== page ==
UN chief warns global warming continues, 1.5-degrees limit "on life support"-Xinhua

UN chief warns global warming continues, 1.5-degrees limit "on life support"

Source: Xinhua

Editor: huaxia

2022-09-22 14:58:45

UNITED NATIONS, Sept. 22 (Xinhua) -- United Nations Secretary-General Antonio Guterres on Wednesday warned that global warming continues and the most ambitious goal of the 2015 Paris accord -- to limit Earth's warming to 1.5 degrees Celsius above preindustrial levels -- is "on life support."

"The 1.5-degrees limit is on life support, and it is fading fast," the top UN official told reporters after he concluded two meetings with many heads of state and government to talk about the climate emergency and the triple global crisis of food, energy and finance.

"You have all seen the appalling images from Pakistan. This is happening at just 1.2 degrees of global warming," said the secretary-general.

"We are headed for over 3 degrees," he warned.

Guterres said that he told the assembled leaders that "we need their action, their leadership, now."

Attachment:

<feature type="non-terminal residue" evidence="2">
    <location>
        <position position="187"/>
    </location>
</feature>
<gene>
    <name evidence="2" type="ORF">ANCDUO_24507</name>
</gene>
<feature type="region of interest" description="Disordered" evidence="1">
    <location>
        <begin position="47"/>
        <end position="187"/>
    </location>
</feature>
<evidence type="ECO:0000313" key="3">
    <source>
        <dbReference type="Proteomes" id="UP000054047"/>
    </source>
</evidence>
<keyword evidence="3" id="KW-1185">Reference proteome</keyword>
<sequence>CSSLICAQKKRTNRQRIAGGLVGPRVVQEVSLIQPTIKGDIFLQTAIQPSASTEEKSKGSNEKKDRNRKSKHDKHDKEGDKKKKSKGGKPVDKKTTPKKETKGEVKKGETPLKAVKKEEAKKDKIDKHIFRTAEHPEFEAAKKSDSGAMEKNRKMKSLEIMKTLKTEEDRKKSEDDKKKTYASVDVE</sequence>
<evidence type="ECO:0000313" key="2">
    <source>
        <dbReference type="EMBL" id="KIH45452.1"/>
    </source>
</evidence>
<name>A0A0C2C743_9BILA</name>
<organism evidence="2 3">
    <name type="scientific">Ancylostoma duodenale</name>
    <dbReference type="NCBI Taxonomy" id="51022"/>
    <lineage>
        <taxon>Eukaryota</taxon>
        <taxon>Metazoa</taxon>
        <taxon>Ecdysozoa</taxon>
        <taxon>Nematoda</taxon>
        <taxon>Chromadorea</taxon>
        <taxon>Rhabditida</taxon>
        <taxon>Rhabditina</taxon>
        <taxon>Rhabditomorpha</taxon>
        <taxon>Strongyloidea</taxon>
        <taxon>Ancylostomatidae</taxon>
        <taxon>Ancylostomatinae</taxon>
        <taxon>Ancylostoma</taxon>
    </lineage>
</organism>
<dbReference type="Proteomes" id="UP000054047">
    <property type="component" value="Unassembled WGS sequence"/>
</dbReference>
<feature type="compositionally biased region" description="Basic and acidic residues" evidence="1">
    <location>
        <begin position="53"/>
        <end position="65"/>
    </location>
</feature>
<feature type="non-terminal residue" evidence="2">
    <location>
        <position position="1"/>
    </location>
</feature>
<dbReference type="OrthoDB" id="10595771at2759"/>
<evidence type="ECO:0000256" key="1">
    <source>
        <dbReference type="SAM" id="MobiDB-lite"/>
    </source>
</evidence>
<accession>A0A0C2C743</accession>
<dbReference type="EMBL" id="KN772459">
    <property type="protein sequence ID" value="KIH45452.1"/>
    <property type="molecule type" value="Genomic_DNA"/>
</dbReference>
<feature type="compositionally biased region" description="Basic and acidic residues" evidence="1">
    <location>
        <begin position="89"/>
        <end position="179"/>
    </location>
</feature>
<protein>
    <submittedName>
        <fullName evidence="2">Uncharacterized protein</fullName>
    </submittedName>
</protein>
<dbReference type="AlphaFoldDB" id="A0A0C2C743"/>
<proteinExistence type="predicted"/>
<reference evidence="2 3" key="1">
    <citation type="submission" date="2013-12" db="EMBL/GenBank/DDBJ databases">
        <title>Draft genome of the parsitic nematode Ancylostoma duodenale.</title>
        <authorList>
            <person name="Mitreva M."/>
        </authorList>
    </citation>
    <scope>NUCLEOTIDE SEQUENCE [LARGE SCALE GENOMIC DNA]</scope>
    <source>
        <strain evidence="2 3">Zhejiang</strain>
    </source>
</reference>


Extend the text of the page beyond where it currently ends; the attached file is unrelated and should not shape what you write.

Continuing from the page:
"First, more ambition on mitigation to keep 1.5 alive. Emissions must decline by 45 percent before 2030. Current commitments will see them rise by 14 percent," he said.

Guterres said that he particularly called on G20 leadership "to end our fossil fuel addiction."

On financing, the top UN official called for efforts to "deliver in full" commitments to the developing countries. "The world needs clarity on how developed countries will deliver the 100 billion U.S. dollars a year."

"I emphasized the need to double adaptation support to 40 billion dollars a year by 2025," he added.

Turning to food security, Guterres said "without enough fertilizers, next year's harvest may not be enough to feed the world."

"We need international cooperation and solidarity to bring down prices, increase support to developing countries, including through social protection floors, and to prevent a larger crisis next year," he said.

Guterres called on international financial institutions to step up support for developing countries. "They need immediate debt relief," he said.